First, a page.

Enjoy your large wheeling! I remember the first time I rode a Coker for any meaningful distance. My first rides on one were around parking lots and such, but that’s not what those 36" wheels are good at. Turning is not their forte. Then I borrowed one, to race in the 10k race at the USA Convention in Toronto (2001). Wheeeee! The thing is made to cruise in a straight line! By the time I’d reached the turnaround point in that race, I was sold. Not that I didn’t already have a big wheel – I’d had a 45" hard-tire wheel from The Unicycle Factory 1982. But it’s a totally different ride. Hard tires are only good if you can’t get an air tire; let’s just put it that way. :slight_smile:

I do as John does.

I rode with 150s for a few weeks, then switched to the 127 holes. I’ve only been on the 150 holes once again in the year I’ve owned the 36.

I probably make ~90 to 95% of my mounts.

The 127mm holes are a great compromise between leverage and speed. I love that length for the 36. I have a lot of hills on my commute.

The mounting will come with practice. Also freestyle/flatland on a 19 will help with mounting a 36 believe it or not. The confidence you gain doing those kinds of tricks helps with everything I find.

Anyway, welcome to the club!

If I think about it, another way to improve mounting on a 36" is to practice riding super-slow, and also mounting while going slow. Of course you’re going slow when mounting, but if you try to slow down the process, it will improve your sense of being “centered” when you get on, so you won’t need to make such big adjustments to ride away in a straight line. I have definitely continued to improve on the mounting, and now am over 90% on mounts in high gear.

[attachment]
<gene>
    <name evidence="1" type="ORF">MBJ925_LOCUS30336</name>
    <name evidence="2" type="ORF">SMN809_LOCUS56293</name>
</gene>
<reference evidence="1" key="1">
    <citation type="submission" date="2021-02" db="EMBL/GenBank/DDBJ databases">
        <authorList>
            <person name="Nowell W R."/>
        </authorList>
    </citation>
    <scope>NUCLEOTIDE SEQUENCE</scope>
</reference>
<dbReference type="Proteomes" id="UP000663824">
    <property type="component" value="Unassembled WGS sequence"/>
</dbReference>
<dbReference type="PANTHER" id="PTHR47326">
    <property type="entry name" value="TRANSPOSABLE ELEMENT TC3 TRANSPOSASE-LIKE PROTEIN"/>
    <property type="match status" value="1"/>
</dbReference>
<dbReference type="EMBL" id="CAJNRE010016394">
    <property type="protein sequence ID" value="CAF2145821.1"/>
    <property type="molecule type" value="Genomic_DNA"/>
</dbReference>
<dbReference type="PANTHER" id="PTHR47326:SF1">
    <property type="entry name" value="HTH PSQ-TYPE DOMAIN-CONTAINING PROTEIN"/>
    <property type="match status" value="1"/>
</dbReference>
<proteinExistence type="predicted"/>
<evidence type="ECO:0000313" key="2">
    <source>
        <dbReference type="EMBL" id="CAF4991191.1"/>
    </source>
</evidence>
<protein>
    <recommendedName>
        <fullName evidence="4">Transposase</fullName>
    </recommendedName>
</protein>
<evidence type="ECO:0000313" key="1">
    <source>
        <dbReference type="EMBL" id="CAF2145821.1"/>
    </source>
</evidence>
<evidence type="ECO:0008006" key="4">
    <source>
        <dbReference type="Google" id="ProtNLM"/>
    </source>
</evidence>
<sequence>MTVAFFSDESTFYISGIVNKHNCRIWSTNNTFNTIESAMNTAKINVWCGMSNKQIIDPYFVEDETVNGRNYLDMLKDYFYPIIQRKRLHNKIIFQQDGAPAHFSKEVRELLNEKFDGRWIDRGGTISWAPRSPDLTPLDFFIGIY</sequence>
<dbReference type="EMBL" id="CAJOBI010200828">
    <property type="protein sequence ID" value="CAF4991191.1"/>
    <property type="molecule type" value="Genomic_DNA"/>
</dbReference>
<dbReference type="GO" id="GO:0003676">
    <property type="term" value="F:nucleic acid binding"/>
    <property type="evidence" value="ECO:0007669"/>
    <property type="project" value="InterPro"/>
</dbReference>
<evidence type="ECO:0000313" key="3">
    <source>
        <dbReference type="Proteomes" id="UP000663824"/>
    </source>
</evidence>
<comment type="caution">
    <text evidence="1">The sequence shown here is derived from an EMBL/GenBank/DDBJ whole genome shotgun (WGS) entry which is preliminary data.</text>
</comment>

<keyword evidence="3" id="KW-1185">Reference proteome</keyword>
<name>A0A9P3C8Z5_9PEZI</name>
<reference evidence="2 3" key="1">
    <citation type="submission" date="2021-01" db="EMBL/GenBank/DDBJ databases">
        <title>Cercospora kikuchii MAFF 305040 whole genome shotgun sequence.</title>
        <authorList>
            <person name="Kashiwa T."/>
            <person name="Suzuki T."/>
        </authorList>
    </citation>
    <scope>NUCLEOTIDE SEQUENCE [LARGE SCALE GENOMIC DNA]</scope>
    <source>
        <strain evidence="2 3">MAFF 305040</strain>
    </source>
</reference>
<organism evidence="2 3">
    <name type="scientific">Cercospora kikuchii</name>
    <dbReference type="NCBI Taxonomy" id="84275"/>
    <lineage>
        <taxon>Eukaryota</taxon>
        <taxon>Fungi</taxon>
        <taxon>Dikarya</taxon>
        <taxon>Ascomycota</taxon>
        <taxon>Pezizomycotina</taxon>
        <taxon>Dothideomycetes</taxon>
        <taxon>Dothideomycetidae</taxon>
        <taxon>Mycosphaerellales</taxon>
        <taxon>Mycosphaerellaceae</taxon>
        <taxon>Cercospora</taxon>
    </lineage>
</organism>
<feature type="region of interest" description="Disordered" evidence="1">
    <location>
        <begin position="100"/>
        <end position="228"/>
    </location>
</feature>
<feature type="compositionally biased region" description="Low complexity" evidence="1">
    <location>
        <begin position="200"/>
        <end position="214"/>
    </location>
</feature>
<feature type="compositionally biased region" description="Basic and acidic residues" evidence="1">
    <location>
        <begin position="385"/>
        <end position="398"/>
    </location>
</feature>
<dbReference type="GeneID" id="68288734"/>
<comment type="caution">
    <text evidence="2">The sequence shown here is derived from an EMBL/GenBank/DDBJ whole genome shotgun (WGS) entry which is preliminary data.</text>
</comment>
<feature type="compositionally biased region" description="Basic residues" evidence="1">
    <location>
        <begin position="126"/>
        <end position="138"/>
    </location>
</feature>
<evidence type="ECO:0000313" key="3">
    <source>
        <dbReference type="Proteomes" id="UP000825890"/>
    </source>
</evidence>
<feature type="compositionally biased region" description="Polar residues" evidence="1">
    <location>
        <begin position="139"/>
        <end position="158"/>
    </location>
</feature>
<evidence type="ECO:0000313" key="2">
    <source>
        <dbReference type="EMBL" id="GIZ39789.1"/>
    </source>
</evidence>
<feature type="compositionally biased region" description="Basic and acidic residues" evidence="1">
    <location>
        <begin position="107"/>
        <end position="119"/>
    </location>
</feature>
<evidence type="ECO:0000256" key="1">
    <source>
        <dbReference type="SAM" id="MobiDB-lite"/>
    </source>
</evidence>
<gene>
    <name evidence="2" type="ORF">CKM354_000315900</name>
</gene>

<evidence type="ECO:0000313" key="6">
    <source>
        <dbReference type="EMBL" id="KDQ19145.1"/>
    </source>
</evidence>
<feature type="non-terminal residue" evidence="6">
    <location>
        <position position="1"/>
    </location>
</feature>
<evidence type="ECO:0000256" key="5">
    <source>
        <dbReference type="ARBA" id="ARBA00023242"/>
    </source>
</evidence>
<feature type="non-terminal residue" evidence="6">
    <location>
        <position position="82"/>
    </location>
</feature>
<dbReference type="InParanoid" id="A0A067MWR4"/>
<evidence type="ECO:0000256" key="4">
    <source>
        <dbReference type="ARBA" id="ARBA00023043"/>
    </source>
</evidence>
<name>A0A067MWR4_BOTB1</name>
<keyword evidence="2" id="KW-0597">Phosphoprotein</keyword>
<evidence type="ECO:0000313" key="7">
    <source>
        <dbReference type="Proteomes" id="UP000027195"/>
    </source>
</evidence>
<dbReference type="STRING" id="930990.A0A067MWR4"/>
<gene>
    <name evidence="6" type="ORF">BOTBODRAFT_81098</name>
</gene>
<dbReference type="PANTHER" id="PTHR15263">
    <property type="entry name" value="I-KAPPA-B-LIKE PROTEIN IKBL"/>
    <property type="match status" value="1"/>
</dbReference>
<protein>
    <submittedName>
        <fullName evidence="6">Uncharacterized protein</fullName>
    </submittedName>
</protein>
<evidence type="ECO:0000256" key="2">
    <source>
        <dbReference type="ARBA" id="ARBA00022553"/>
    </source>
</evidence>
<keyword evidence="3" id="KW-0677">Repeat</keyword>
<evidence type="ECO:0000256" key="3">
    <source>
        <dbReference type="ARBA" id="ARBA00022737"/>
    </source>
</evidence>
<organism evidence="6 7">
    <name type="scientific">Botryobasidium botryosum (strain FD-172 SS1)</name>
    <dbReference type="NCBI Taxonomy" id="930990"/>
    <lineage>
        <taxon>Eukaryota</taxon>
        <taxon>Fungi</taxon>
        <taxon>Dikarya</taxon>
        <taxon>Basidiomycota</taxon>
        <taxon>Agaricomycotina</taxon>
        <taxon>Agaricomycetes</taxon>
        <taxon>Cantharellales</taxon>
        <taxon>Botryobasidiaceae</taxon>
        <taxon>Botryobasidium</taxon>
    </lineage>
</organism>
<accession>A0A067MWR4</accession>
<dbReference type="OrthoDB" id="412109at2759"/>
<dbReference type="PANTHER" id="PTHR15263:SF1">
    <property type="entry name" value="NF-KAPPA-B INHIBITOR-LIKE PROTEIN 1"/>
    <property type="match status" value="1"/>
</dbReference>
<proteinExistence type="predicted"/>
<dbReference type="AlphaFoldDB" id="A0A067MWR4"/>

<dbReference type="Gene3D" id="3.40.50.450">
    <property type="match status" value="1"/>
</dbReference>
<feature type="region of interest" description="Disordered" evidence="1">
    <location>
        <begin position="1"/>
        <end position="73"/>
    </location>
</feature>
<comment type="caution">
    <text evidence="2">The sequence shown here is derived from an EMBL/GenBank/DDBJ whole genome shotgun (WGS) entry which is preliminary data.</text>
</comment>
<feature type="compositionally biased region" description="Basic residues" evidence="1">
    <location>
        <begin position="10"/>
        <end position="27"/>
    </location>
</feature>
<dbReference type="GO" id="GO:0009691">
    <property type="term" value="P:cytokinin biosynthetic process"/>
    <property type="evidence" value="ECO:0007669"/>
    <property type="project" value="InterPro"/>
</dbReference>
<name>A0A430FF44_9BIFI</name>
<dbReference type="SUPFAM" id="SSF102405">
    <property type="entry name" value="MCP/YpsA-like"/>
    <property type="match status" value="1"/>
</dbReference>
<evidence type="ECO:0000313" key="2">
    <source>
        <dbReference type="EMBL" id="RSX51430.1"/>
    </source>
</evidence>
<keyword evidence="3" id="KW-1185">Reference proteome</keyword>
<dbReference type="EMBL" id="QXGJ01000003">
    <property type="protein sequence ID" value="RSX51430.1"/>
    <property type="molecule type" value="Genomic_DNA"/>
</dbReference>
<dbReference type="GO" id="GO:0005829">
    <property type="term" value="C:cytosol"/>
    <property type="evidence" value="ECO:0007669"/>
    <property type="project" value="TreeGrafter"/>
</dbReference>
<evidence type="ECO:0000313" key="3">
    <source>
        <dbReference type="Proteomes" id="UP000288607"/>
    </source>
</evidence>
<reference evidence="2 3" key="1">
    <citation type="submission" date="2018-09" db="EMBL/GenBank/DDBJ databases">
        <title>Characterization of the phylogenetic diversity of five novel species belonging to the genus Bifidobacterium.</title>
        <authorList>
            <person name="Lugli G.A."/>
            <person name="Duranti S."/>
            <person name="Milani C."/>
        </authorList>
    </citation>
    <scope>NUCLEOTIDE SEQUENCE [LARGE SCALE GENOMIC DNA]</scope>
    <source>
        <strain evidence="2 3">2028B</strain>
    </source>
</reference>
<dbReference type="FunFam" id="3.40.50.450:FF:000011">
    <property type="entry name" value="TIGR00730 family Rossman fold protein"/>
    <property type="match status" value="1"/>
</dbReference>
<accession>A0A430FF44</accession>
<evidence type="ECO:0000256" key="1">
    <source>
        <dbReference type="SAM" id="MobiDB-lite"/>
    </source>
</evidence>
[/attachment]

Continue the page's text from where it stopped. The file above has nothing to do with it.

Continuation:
John, I tried your rolling/static mount and found that it wasn’t as hard as I thought. I wasn’t able to ride away yet, but I was able to mount the unicycle and jump off. Also, I could feel the momentum you get from this mount. Just stopping the unicycle for that split second made a huge difference in how I perceived the mount.

Kahunacohen, our winter was really bad so I started working on the skill levels and found that I improved my riding. Now my goal for the winter is to work on my skills.

Awesome. I really do find that freestyle/flatland/trials skills help with muni and with handling a 36.

I just got my first 36er in over 42 years of riding. I thought that I would just jump up on it. It took 2 tries, once i remembered the above advice. I was trying to go too fast. That big inertia wheel doesn’t necessarily like changing directions.

Anyway, it is a blast to ride. Now my 10 mile ride will be faster and/or turn into a 20 mile ride.

Kelly O’